Sunday, January 22, 2017

More Books, Books, BOOKS! Reading Roundup II

Following on my previous post, I've listed below most of the books I read for the remainder of 2016.  I did not bother to include every book - rather, just the more interesting or noteworthy.  As you can tell, I read almost exclusively fiction and memoirs and nearly all female authors.  I choose the former on purpose but not the latter - it just almost always ends up working out that way!

The Expatriates, by Janice Y. K. Lee.  I had read Lee's novel, "The Piano Teacher," a long, long time ago, before I had ever been to Hong Kong, much less lived here.  Both novels are set in Hong Kong, though in different time periods.  I liked "The Expatriates" much, much better. I think it is a  stronger and more compelling novel (despite the potential bias, given my personal connection to the city now).  Without giving too much away, I'll just say that it is a gripping story that follows three women at different crisis points who find their lives inevitably intersecting in a tiny community.

My Name is Lucy Barton, by Elizabeth Strout.  Strout is a fantastic writer, probably best known for her Pulitzer Prize winning book "Olive Kittredge."  I found her newest novel just as engrossing.  The novel is almost laughable in its simplicity - like a very spare stage design for an intense play, the book mainly chronicles the conversations between a formerly estranged mother and daughter, as the daughter is in a hospital bed recovering.  Oh, this novel had me at one of the singular and striking lines I've read in a while: "Loneliness was the first flavor I had tasted in my life, and it was always there, hidden in the crevices of my mouth, reminding me."

When Breath Becomes Air, by Paul Kalathini.  I struggle with my reaction to this one, because from a purely literary perspective, I think this book was a remarkable accomplishment.  Kalathini is the late neurosurgeon who penned this memoir when he received the stunning diagnosis of terminal lung cancer in his early forties. His memoir is unequivocally beautiful - his prose shimmers like poetry, showcasing  a lifelong love and reverence of literature.  And this work does not profess to have any answers, but rather is the equivalent of the author howling into the void, trying to figure out what to do when a life so full of promise is cut so tragically short.  How do you react when you run out of time?  However, I found it so painful that, given barely a year to live, the author spends so much of his time trying to continue to be a surgeon, and embarking on the daunting journey of writing a book.  At the same time, I recognize the hypocrisy and judgment in my critique - what I think about the author's choices should have no impact on how I feel about his work product.  And yet, I can't seem to separate the two.  Perhaps the value of this book is that it helped me realize, in the strongest and most visceral of ways, what I would do if I were to run out of time.

Notorious RBG, by Irin Carmon and Shana Knizhnik.  I picked this book up because I felt like Ruth Bader Ginsburg had received a lot of internet and media love of late, and while I was somewhat familiar with Ginsburg's work on reproductive rights for women (having written an extensive health law paper on maternity leave in the US), I was interested in getting a broader picture.  This is a very readable and approachable biography that manages to tell a great story about a remarkable woman and also turns what can easily be boring, technical legal arguments into an interesting story.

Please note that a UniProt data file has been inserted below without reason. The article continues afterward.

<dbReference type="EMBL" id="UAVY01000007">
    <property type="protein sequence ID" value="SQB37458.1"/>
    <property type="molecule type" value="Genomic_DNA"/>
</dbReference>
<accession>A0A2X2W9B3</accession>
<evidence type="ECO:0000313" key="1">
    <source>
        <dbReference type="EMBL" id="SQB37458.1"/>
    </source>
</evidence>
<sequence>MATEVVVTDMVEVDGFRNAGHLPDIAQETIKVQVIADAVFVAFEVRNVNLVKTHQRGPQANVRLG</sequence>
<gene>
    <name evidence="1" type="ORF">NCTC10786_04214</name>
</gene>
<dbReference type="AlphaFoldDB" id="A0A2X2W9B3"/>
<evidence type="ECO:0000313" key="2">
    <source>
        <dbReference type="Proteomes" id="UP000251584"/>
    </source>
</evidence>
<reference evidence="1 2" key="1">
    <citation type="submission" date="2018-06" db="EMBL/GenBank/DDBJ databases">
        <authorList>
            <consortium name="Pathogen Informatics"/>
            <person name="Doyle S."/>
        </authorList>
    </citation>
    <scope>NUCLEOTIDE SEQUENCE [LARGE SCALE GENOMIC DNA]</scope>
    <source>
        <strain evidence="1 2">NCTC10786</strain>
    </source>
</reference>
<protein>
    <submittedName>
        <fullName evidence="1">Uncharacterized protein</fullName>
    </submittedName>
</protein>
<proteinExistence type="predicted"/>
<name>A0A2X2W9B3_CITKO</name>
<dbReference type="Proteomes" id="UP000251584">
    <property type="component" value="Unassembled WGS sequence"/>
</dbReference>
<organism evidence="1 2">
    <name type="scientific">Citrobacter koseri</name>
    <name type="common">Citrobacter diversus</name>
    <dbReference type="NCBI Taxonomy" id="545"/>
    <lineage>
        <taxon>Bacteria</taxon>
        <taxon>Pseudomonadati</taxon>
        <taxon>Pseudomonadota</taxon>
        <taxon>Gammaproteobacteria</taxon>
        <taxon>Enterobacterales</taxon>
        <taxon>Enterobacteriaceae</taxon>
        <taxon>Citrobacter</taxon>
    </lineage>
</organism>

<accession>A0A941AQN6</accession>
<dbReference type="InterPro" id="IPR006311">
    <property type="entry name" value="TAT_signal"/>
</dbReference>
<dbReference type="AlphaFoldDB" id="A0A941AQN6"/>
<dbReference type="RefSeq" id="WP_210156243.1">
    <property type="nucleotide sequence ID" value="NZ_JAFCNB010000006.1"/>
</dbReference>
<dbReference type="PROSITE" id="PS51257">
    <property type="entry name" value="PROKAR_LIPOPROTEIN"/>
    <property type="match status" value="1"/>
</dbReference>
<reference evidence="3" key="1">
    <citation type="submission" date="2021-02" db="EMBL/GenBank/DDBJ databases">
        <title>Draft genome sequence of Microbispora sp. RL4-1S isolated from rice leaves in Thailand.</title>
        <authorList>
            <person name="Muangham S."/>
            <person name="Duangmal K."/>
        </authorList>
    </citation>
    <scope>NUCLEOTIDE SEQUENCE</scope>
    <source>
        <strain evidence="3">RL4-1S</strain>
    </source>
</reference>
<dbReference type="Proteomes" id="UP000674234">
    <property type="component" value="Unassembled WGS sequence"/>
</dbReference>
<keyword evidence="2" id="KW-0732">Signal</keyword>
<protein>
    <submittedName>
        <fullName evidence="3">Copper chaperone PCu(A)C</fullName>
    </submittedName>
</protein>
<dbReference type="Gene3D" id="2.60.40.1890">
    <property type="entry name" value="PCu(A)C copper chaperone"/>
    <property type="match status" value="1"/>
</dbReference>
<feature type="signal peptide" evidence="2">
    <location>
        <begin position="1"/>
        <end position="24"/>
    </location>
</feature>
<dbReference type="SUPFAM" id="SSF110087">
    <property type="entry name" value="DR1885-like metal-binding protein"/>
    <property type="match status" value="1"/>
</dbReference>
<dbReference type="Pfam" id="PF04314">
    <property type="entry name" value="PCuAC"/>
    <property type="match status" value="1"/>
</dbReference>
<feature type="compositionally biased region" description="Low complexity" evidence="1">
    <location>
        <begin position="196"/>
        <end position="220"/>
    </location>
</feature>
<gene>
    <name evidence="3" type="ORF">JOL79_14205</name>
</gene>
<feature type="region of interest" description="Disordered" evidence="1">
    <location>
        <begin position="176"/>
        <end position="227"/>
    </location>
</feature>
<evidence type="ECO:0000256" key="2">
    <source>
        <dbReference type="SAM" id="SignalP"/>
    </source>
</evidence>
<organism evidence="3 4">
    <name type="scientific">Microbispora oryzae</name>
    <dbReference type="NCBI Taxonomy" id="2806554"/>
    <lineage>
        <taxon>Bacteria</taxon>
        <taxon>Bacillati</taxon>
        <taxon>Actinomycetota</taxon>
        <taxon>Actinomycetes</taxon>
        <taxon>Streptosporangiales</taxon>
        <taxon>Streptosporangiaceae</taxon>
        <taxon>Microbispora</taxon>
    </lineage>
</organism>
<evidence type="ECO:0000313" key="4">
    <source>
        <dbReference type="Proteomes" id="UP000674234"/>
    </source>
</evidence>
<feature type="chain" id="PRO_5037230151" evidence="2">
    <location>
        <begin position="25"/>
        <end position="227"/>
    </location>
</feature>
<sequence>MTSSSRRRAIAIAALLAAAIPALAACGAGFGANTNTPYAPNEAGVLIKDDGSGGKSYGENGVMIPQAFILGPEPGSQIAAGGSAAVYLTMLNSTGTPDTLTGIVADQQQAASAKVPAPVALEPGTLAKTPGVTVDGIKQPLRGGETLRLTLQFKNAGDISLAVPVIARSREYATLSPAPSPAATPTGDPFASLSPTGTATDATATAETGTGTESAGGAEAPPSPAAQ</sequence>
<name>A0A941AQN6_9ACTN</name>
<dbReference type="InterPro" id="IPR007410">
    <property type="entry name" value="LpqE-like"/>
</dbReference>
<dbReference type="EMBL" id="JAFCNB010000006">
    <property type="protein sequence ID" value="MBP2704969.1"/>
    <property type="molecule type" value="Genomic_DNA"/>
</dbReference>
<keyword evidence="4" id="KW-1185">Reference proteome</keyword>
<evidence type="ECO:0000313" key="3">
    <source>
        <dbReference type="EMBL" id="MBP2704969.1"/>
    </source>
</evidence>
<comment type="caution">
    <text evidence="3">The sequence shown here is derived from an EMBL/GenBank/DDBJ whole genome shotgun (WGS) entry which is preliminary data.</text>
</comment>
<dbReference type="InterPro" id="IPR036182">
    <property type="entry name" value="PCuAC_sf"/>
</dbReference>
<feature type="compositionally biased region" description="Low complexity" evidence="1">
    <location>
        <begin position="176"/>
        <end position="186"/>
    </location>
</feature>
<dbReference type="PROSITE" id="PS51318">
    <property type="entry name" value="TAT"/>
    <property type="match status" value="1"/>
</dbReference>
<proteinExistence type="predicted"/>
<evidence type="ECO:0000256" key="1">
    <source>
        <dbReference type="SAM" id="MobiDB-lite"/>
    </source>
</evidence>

Miller's Valley, by Anna Quindlen.  Told from the perspective of Mimi Miller, of the Miller family who has lived in the Miller's Valley for generations, this book explores the meaning of home and identity.  When the valley must be flooded and their house buried under hundreds of tons of water for a dam, Mimi unearths (in more ways than one) what it means for her family's identity to be separated from the physical landmarks and possessions that have defined her family for generations.  Because it's Quindlen, the book is a tender coming of age story handled with perfect subtlety and depth.

The Gene, by Siddhartha Mukherjee. This book is very technical and science-y, though Mukherjee does an exquisite job making it as accessible as possible.  I will admit I got a liiiiittle bit bored at parts, especially when Mukherjee launches on a long science lesson comparing and contrasting Mendel's pea experiments with others who came before and after (it brought back powerful memories of drawing Punnett Squares in 7th grade biology), but overall it was such an informative read.  It's always good to understand (at least a little bit) about genes, those pesky little things that make us who we are.

American Wife, by Curtis Sittenfeld.  Clearly not one of Sittenfeld's best works, and sooo incredibly long, but I thought she did a great job telling the story of Laura Bush while cleverly never directly coming out and saying so.  It's a fun way to learn tidbits and facts about the former first lady without reading an (undoubtedly) drier and more boring biography.  I suppose reading a biography would ensure you would get actual facts, however, who needs those nowadays?